Lesson 14  Ending  The Book James Patterson’s Masterclass

Lesson 14 James Patterson's masterclass
Lesson 14 James Patterson’s masterclass

James Patterson’s opening lines:

“Your ending is ‘usually’ important. Because, and this is true in movies, and it’s true in books. Because that’s- they walk out of the theater clapping and cheering and feeling great, and spreading the word, about the movie, or out of their apartments, or whatever in terms of the book. And a lot has to do what you did at the ending. How you pulled it all together. The surprise at the end. The surprise that fits, that’s appropriate. So you really have to make sure that it is satisfying. Or you gonna disappoint people. And you won’t get that good word of mouth. You might not get published because there’s no ending.”

Good endings, well-written endings are what we strive for. Getting to those last few chapters. You clawed and scratched to find the perfect ending. And here is James Patterson telling you it isn’t as easy as saying, they all lived happily ever after- except it can be if you are writing that type of story.  Could be a Fairytale, romance, or children’s book or a combination of genres.

When you are writing, write for the reader of your genre. Write for the best mystery reader, or the best reader of thrillers. James Patterson said:

“If you satisfy that person you will satisfy everyone else.”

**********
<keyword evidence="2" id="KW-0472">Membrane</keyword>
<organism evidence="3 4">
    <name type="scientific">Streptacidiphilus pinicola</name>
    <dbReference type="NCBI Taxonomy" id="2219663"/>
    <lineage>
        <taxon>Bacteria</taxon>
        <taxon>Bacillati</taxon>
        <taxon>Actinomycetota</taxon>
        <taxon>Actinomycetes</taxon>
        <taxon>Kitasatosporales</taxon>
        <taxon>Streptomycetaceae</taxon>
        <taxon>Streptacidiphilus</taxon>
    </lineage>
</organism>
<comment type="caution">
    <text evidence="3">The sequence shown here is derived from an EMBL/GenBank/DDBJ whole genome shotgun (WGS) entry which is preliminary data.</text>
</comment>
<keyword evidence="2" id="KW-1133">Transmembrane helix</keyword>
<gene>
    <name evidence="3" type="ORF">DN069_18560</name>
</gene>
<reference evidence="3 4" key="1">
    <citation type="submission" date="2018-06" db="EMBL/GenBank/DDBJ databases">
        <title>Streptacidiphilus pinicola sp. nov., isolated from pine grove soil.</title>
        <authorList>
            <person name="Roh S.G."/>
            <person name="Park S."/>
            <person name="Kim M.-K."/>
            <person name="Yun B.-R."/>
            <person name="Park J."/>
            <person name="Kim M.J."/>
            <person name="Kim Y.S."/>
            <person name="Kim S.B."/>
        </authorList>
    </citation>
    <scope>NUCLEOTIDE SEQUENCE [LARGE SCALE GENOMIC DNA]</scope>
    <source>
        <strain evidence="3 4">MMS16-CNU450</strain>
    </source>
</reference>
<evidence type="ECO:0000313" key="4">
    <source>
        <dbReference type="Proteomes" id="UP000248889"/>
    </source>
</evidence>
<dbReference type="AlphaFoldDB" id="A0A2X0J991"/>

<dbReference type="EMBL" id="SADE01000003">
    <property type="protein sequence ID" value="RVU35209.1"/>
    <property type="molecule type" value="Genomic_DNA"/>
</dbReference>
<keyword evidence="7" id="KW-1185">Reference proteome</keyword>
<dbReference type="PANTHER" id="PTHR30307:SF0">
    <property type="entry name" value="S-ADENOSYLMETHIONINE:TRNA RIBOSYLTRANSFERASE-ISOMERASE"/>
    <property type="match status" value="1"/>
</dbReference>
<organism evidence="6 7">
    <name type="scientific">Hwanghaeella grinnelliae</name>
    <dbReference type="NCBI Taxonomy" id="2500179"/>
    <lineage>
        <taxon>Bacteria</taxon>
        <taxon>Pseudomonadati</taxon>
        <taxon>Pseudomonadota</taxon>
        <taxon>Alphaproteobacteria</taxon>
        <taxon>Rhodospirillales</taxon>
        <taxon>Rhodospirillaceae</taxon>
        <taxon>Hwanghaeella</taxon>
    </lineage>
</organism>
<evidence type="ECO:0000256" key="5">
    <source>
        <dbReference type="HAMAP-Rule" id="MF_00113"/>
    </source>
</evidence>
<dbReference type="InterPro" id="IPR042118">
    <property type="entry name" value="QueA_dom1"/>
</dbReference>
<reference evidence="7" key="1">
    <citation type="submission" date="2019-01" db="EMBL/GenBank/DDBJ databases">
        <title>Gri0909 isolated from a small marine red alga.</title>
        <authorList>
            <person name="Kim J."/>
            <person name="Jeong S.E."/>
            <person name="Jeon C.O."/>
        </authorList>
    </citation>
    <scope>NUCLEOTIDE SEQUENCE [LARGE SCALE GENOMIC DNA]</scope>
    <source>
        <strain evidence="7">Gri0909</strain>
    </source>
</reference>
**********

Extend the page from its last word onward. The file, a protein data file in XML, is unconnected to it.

What I got from this lesson was to write towards the ending you created in your plotline. Then, change it as you need to. Make your ending fit your story. Make it a great ending. The best you can write. Most of all make it the ending you want to write.

Remember, there are a lot of ways a person can walk into a house. And only you can do it ‘your’ way. Backwards, forward, sideways, through the window. {Smile}

What endings did you like? Why did you like them? Did they connect to the rest of the story? Did they feel right? Did you want the ending to be different? Why? Why was it good? Why was it bad?

I read a children’s book by Wendy Mass. The book was called ‘Jeremy Fink and the Meaning of Life’.     The ending in that book felt right. It ended in a way that left the reader, well me, feeling good with the ending. If you read it, examine the story. See how the author took you from that first sentence, which for me started with the Preface.

“ My sweat smells like peanut butter.” To the last line, “The people on the train with me don’t know it, but in my head I’m dancing.”

This is an easy book to read and shows how the story progresses with an interesting set of pace, a bit of excitement and suspense. Stirring it  all up with a great ending. 

Examine how some of your favorite authors end their stories. Did you see it coming? If yes, how and where?